(Photo by Adele Sanchez/iStock by Getty Images)

During a four-year-long journey through infertility treatments, Serena Sohrab, an associate professor at Ontario Tech University, would unwind from the mental, physical, and financial toll that came from the process by writing, stream-of-consciousness style, in a café. “It was only toward the end of the treatment that it hit me that I [was] someone dealing with a clinical illness,” she said.

This was the starting point for an article in Harvard Business Review titled “Employers, It’s Time to Talk About Infertility,” co-authored with business-school professor Nada Basir, which spelled out an uncomfortable truth. While visible conditions such as pregnancy and the first post-partum months have started receiving more and more attention in the workplace, especially in the realm of benefits, employers still have a long way to go when it comes to effectively tackling infertility. It’s an issue still shrouded in silence even though it affects one in six couples, Sohrab said, speaking in a recent From Day One webinar, “Supporting Employees With Family Forming, While Managing Costs,” moderated by journalist Siobhan O'Connor.

“When it comes to normalizing the conversation, it comes down to the managers and the leaders to be open about this,” said Sohrab, now a visiting associate professor of organizational behavior at London Business School. “Particularly for women, they have reservations on making their motherhood intentions known. Women as mothers and pregnant women are receiving intangible penalties because they decided to lead a more balanced life."

As far as supporting families and family planning, employers have shown an increasing commitment to do so, but costs are high and options are overwhelming and often confusing. Both employees and employers need to plan for the long game, said Brian Levine, M.D., the founding partner and practice director of CCRM Fertility New York. “I have two girls and right now we’re looking at schools–we're looking at a 13-year journey. As an employer, I’d look for an employee for longevity: fertility is an experience to be supported, not an experience to be managed.”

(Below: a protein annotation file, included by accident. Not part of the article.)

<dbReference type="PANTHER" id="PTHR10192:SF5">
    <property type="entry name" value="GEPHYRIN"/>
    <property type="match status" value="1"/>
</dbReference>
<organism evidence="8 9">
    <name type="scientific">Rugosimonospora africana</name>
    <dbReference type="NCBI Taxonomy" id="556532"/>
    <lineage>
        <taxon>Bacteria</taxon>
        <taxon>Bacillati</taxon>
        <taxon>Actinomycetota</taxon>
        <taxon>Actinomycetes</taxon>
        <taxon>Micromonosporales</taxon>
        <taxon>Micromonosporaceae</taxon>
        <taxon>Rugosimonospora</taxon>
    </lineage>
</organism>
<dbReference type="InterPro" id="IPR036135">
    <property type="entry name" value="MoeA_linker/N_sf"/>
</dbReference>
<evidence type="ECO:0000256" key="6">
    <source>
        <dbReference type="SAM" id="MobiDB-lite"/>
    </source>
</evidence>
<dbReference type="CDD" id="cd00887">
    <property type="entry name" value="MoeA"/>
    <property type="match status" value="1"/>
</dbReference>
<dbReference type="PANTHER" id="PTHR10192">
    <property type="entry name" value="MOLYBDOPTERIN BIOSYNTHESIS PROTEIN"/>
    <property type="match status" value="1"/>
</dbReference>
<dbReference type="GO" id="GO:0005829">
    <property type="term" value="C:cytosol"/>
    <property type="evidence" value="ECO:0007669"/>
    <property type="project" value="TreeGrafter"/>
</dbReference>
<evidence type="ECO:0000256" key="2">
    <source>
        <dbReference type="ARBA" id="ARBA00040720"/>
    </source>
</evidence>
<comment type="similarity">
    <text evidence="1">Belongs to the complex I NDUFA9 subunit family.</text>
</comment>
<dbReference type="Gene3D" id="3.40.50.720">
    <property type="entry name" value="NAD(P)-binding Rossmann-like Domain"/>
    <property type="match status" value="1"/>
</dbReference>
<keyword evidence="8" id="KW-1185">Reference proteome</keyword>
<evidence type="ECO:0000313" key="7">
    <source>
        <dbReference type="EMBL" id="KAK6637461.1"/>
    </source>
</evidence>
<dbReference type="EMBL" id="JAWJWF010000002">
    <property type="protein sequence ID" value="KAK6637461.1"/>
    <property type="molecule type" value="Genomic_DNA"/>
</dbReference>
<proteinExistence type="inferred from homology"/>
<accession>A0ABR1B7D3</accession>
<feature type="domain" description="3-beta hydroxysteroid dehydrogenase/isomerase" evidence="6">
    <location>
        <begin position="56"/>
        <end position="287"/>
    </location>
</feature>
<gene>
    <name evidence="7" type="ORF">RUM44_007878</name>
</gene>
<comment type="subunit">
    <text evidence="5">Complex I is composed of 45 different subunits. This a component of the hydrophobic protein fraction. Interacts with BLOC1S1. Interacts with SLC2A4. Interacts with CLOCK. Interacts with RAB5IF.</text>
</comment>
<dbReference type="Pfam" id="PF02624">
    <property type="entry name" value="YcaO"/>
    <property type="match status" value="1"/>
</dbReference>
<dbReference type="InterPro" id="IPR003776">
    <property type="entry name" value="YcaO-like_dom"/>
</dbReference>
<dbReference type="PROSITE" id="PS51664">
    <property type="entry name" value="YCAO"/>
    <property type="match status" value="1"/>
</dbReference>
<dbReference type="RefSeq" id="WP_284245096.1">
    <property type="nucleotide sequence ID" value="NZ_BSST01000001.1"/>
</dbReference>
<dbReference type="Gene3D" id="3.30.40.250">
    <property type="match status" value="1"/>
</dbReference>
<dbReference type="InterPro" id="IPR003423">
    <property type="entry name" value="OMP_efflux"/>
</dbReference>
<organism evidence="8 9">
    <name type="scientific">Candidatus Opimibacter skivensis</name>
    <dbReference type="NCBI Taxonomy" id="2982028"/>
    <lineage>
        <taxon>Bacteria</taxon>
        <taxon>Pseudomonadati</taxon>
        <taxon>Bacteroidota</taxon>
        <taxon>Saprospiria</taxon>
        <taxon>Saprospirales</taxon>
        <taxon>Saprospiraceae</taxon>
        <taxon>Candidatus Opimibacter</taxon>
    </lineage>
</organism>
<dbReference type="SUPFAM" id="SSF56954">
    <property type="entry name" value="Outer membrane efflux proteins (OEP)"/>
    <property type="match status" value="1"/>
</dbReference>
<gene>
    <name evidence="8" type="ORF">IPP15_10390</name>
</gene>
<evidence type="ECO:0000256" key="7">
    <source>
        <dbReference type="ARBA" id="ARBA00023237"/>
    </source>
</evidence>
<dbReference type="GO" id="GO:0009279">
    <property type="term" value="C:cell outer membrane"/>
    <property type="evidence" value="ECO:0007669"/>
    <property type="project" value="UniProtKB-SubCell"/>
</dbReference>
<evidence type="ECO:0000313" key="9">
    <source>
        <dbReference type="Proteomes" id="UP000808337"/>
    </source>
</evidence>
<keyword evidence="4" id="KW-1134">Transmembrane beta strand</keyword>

Meeting the Needs of Employees

One upside of technological advancement is that employers now often consider fertility as an important part of how you treat employees holistically. “You need to understand the employee base, and start thinking about how you can design flexible and simple things,” said Rosanne Cuje, VP of total rewards at Mastercard. “Once you figure that out, you have to think that it’s not a one-and-done approach.”

Moreover, the concept of family is not only the “traditional,” heteronormative family that companies talked about primarily a few years back. “The way we look at families has changed over time, and fertility tools have become a critical need. It’s important to remember that it’s more than just IVF,” said Kathleen Salings, VP of customer success at Carrot, a fertility benefits provider. “At Carrot, we're looking at our plan design to make sure we are inclusive. It’s really about ensuring the needs are there, and supporting them.” Salings pointed to a finding from FertilityIQ, namely that only one in five companies offering fertility benefits today also includes adoption and foster care.

An expert panel on fertility benefits, top row from left: Kathleen Salings of Carrot and Rosanne Cuje of Mastercard. Middle row: moderator Siobhan O'Connor, Brian Levine, M.D., of CCRM Fertility New York, and Dani Fischer of Hewlett Packard Enterprise. Bottom row: Serena Sohrab, PhD, of Ontario Tech University (Image by From Day One)